Question: US cost is too high – example Engage121 is $1000 per month for first base level search – one profile with 3 seats.
Marshal: Well, as Gary pointed out, Engage121 is designed for a specific use case and type of client such as an airline or large franchised business with thousands of stores that each want a different response and editorial controls – think Dominos or Dunkin Donuts (though I think neither are Engage121 clients). My point being, you can’t take the price of a platform in isolation from the use case and clients for whom it is designed and targeted to. The Dominos and Dunkin’s of the world have plenty of money and need for this kind of platform – but if your looking for an “affordable point of entry” into Social Engagement- than go with HootSuite and be happy there are still some free platforms you can play with and get your feet wet.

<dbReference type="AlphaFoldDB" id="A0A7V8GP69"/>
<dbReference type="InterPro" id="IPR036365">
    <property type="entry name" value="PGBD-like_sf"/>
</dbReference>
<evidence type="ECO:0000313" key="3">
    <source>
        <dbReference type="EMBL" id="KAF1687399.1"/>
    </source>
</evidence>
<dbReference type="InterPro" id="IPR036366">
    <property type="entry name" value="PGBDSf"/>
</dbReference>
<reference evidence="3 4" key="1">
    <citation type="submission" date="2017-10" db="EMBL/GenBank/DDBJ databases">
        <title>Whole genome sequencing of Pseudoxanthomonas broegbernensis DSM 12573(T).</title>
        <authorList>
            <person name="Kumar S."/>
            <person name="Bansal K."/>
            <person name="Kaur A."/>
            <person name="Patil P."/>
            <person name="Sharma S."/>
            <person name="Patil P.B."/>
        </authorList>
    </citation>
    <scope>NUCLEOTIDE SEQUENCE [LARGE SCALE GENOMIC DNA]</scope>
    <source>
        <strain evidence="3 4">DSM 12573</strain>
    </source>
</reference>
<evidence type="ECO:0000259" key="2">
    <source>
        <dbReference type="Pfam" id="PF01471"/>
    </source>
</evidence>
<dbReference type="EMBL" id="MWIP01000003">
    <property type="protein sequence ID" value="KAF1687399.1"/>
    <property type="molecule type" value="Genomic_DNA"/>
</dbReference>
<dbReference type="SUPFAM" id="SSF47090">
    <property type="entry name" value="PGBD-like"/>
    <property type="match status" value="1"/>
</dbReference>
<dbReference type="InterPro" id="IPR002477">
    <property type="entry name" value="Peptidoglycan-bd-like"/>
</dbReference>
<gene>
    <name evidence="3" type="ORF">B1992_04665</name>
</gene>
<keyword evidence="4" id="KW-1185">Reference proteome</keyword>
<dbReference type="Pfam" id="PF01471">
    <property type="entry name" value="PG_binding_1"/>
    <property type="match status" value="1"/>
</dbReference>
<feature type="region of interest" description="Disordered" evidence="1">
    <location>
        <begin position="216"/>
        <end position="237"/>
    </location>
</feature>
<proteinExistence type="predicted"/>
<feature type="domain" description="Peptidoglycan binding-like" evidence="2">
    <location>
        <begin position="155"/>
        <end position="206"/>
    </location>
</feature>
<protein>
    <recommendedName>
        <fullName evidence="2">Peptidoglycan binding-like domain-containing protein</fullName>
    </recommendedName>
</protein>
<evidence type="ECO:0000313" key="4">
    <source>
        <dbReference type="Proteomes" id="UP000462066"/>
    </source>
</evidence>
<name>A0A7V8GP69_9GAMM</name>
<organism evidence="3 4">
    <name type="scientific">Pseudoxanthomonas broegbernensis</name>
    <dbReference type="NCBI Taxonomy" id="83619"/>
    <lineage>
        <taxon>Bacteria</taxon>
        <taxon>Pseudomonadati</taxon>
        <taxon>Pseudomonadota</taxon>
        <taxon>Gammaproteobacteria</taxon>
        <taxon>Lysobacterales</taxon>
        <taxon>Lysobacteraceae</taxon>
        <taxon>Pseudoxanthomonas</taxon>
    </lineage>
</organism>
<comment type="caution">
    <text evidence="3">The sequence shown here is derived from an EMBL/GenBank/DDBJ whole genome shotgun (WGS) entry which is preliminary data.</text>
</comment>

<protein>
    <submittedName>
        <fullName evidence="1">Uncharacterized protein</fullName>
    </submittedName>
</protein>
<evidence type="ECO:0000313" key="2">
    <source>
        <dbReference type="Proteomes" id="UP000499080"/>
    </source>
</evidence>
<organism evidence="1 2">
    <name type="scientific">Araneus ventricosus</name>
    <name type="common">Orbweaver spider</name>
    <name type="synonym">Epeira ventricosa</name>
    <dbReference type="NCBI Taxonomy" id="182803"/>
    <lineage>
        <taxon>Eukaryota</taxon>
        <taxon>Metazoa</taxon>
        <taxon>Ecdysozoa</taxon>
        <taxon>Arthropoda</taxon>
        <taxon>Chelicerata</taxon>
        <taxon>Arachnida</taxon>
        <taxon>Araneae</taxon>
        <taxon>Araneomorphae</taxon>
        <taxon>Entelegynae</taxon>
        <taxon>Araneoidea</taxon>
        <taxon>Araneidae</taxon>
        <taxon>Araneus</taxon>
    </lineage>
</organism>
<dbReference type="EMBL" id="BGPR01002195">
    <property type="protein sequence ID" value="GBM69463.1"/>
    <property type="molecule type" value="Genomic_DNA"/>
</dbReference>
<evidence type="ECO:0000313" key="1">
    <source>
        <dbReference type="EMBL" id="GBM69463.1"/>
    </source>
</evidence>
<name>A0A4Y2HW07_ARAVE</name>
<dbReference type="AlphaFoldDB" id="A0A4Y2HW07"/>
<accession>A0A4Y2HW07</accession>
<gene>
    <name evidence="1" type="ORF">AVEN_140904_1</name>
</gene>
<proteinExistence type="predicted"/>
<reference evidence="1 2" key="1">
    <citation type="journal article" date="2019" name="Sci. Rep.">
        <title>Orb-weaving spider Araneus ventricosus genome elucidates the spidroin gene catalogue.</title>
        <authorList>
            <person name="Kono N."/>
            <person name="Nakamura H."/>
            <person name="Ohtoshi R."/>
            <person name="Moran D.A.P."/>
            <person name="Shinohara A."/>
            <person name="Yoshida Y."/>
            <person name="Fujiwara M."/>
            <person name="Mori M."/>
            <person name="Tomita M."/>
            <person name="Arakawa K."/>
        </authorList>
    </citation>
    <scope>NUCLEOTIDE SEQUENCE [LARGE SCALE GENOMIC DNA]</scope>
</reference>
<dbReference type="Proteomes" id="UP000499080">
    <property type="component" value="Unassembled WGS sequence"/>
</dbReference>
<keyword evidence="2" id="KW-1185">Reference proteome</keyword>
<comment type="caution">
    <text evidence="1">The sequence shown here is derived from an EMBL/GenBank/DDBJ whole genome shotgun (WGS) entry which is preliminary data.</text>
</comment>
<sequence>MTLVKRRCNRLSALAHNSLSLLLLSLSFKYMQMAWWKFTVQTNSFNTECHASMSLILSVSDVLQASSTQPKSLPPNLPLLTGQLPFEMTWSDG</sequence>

Gary: Not every market is going to be served by a tool like Google Analytics – free and really good. I basically agree with Marshall here. One thing I will say that’s more general is that in my experience some pricing models are much worse than others for doing serious enterprise work. To do our kind of measurement (Semphonic) we need a pretty free hand to construct, test and use profiles of all sorts and we generally need quite a lot of them because all the interesting questions involve categorization. At the enterprise level, I’d much rather pay a significant lump sum for a pretty free hand with the data than have a pay-per-item model. Pay-per-item models tend to cripple analysis.